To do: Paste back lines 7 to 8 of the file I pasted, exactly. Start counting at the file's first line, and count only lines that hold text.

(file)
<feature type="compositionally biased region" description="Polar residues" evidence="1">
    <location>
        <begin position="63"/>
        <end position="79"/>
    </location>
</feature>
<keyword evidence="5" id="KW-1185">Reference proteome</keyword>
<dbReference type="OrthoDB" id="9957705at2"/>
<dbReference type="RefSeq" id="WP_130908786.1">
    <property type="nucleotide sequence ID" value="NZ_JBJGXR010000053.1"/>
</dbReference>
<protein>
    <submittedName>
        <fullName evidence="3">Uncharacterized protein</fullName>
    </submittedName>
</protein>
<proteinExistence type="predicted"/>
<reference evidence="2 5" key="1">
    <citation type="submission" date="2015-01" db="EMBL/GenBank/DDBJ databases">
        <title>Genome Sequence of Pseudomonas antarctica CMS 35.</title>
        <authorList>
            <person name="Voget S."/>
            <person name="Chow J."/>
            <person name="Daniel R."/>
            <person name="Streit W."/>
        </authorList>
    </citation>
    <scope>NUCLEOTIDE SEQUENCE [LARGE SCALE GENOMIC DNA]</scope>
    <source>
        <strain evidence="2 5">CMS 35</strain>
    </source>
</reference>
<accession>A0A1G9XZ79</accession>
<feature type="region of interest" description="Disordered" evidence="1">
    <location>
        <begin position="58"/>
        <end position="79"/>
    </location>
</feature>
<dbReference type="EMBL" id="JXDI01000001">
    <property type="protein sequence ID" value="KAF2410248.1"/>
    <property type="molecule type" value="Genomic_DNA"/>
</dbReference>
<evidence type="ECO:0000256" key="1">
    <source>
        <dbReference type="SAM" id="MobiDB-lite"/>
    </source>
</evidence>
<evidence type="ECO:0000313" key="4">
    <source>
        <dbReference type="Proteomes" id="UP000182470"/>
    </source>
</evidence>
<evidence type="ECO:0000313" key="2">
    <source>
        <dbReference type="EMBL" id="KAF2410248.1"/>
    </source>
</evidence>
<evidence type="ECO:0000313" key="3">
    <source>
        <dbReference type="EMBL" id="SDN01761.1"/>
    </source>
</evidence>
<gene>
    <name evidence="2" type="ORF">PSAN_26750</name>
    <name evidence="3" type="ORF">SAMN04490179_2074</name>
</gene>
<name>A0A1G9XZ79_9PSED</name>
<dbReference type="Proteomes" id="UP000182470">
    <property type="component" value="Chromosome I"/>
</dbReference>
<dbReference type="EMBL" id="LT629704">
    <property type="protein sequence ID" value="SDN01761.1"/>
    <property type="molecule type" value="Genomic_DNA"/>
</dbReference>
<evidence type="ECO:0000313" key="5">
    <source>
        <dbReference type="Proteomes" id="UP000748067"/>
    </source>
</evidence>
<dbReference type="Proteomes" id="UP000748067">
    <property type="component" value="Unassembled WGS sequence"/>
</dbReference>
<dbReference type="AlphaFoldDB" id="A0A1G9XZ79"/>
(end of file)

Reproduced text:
<keyword evidence="5" id="KW-1185">Reference proteome</keyword>
<dbReference type="OrthoDB" id="9957705at2"/>